Python:Strings

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Strings are immutable, all methods return a new string

Basics

str1 + str2
Return concatenation of str1 and str2
str1 += str2
Append str2 to str1
str1 * 3
Return str1 3 times

Formatting

Basic

str1.replace(old,new[,cnt])
Return str1 with old replaced by new (cnt times).
str1.strip(<chars>)
Return str1 with all trailing and leading <chars> removed. If <chars> is omitted all trailing and leading whitespaces are removed.
str1.rstrip('\r\n')
str1.lstrip('<char>')
Return str1 with all newline characters (windows, mac or unix) stripped from the end of str1, like perl 'chomp' does.
lstrip removes characters from the beginning of str1
Without character specification all whitespaces are removed.
str1.upper() str1.lower() str1.title()
Return str1 in upppercase, lowercase or with only all first characters in uppercase
str1.join(list)
str1.join(str(e) for e in list)
Join list (or set or other sequence) into a string with str1 as separator. The second form makes sure all elements are converted to string before they are joined.
str1.split(sep[,max])
Split string into a list on sep into max + 1 elements (remainder is put in last element)
str1.splitlines([keepends])
Split on newline, with 'keepends' the newline is preserved.
str1.center(w)
str1.ljust(w)
str1.rjust(w)
Put spaces around str1 to length 'w' is reached.
str1.expandtabs(size)
Replace tabs by 'size' number of spaces.

Advanced

str1.format(values)
Fill in 'values' in str1-fields ({}). By numbering the fields they can be in a different order than the values.
If values are in a dict, they can be addressed by their key.

Code Example

 
"Value 1: {}, Value2: {}".format(1,2)
"Value 2: {1}, Value1: {0}".format(1,2)

dict1 = {'value1':1, 'value2':2}
"Value 2: {value2}, Value1: {value1}".format(dict1)
{[field]:formatspec}
The format can be specified after the (optional) fieldnumber.
[[fill]align][sign][#][0][width][grouping_option][.precision][type]
Generic format specification. Anything not needed can be left out.
e.g. "{:07d}".format(5) fill out with 0 in front to 7 digits -> '0000005'
"{:010.6f}".format(5.7647) floating point with precision 6 and total with 10 -> '005.764700'
Alignment
< Left
> Right
^ Center
= Padding (after sign)
# Prepend for x, o and b types
Always show sign
Types
s String
c Character
d decimal
f Float
% Percent
o Octal
x Hexadecimal
b Binary
e Exponent
g Python chooses between decimal, float or exponent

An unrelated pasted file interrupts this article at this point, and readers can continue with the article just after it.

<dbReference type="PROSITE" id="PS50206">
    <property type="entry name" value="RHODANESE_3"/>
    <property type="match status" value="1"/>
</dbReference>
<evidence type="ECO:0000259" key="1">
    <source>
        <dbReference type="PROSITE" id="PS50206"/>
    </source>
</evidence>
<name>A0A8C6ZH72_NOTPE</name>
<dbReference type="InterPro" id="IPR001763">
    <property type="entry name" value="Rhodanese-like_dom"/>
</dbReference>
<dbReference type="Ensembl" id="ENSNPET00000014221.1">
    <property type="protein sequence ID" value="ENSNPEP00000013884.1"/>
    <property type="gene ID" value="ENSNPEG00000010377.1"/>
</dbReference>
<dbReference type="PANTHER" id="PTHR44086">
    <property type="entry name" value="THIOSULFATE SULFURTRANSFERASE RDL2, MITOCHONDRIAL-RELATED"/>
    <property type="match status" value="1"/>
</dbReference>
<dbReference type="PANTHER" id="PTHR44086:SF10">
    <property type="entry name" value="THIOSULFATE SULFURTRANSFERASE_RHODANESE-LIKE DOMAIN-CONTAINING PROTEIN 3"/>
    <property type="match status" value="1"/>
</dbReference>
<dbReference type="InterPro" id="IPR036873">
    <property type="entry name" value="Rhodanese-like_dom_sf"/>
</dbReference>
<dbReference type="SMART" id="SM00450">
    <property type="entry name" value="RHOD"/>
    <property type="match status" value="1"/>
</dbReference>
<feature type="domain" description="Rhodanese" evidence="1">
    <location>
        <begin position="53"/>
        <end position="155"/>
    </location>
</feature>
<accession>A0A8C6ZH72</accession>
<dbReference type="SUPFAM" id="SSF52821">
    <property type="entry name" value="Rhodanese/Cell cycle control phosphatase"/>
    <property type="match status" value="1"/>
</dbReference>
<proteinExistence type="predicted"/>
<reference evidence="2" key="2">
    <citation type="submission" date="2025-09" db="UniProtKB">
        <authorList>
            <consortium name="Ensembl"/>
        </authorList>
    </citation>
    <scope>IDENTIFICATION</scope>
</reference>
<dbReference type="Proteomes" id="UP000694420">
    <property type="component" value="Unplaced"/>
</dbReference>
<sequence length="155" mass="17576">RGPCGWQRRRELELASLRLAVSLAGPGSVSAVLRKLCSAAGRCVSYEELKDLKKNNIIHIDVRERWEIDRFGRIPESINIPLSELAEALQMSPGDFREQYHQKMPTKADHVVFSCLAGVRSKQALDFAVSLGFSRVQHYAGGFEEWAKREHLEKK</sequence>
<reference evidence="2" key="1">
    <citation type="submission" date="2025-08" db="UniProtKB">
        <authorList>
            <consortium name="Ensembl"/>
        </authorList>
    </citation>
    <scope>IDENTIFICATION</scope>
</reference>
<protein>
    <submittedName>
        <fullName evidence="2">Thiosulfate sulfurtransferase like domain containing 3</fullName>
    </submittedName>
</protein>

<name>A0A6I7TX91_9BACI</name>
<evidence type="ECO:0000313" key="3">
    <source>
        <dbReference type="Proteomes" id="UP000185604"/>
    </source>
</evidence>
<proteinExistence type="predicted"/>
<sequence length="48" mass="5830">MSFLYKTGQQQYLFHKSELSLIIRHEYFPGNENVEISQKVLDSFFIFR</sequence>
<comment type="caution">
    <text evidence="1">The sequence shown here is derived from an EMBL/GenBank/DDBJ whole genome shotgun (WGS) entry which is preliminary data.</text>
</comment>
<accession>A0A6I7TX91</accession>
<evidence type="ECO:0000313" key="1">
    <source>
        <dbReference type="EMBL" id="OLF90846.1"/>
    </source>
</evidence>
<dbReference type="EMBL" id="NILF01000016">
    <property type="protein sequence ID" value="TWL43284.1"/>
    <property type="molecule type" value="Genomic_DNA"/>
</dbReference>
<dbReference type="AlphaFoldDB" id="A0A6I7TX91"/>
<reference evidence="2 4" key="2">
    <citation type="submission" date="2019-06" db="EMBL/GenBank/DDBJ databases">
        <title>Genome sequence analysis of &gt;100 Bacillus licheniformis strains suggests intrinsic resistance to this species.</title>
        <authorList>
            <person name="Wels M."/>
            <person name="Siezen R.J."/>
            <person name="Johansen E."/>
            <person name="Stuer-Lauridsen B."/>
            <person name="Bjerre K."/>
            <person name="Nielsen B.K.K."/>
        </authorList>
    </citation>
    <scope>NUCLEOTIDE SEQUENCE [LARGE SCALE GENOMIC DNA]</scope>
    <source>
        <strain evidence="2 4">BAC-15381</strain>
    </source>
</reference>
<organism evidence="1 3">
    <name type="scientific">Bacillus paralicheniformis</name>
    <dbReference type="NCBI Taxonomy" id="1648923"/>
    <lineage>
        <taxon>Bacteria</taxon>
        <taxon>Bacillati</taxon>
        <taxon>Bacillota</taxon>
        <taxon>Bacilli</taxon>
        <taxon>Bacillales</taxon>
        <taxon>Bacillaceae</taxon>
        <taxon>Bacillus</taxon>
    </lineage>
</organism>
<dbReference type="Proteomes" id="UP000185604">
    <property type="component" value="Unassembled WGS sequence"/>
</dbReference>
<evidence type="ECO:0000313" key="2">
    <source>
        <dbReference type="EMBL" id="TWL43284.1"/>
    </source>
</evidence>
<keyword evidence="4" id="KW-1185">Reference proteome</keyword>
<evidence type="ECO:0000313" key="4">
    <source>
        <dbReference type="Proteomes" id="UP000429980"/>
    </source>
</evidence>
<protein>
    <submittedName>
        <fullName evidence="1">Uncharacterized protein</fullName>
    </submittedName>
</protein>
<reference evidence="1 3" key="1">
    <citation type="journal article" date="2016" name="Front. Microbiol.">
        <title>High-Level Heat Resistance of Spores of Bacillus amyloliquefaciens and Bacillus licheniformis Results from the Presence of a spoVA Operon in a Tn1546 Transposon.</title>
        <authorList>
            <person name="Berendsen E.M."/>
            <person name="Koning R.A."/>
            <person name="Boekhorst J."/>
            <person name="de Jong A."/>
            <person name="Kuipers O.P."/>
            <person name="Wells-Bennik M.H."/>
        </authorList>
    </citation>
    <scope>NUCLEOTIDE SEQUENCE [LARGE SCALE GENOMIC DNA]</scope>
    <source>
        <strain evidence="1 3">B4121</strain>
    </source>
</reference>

Searching

Basic

if <search> in str1
True if <search> is in str1
str1.count(<search>)
Return how many times <search> is in str1
str1.find(<search>)
str1.index(<search>)
Return where <search> is found in str1. If not found -1 with find, throw exception with index.
str1.endswith(<search>)
str.startswith(<search>)
Return True if str1 ends/starts with <search> (else returns False).

Regular Expressions (regexp)

import re
The re modules provides Perl-like Regular Expressions matching for string and byte objects. The re module is standard available (no installation needed).
re1 = re.compile(regexp)
Create regular expression object to use for matching. This is more efficient if the regular expression in used several times in a program.
re.sub(regexp,new,str1)
Return str1 with all parts matching regexp replaced with new.
NOTE: str1 remains unchanged.
NOTE2: re.sub is much more expensive than string.replace
mo1 = re1.match(str1)
mo1 = re.match(regexp,str1)
Find 'regexp' at the beginning of 'str1'. Return match object if found, else return None-object
mo1 = re.search(regexp,str1)
Find first occurrence of 'regexp' in 'str1'. Return match object if found, else return None-object
lst1 = re.findall(regexp,str1)
Find all occurrences of 'regexp' in 'str1'. Return a list of strings.
mol1 = re.finditer(regexp,str1)
Find all occurrences of 'regexp' in 'str1'. Return a list of match objects.

Match Objects

mo.group()
mo.group(0)
The matched string in match object 'mo'
mo.group(1)
First submatch in the matched string in 'mo'. The first match is the first ( in the expression.
mo.start()
The start position of the matched string in 'mo'
mo.end()
The end position of the matched string in 'mo'
mo.span()
Tuple with start and end position of the matched string in 'mo'

Search Modifieres

re1 = re.search(regexp,str1,modifier)
re1 = re.compile(regexp,modifier)
Modify how matching is done
re.DOTALL
The . matches all characters (default is all characters except newline). Use for searching in web or book pages.
re.I
Ignore case
re.M
Multiline mode, ^ matches all line beginnings and $ all line endings.

Code Example:

import re
str1 = "The thing to cut in pieces"
rel1 = re.compile('h.*n')
print "Matching"
mo1 = rel1.match(str1)

if m:
 print mo1.group()
 print mo1.start()
 print mo1.end()
 print mo1.span()
else:
 print "no match at beginning of string"
print

print "Searching"
mo1 = re.search('t.*n',str1)
if mo1:
 print mo1.group()
 print mo1.start()
 print mo1.end()
 print mo1.span()

print "Searching case insensitive"
mo1 = re.search('h.*n',str1,re.I)
if mo1:
 print mo1.group()
 print mo1.start()
 print mo1.end()
 print mo1.span()


print "findall"
re1 = re.compile('t')
lst1 = re1.findall(str1)
if lst1:
 print lst1
 for str2 in lst1:
  print str2
print


print "finditer"
re1 = re.compile('i.')
mol1 = re1.finditer(str1)
if mol1:
 for mo1 in mol1:
 	print mo1.group()
 	print mo1.start()
 	print mo1.end()
 	print mo1.span()
print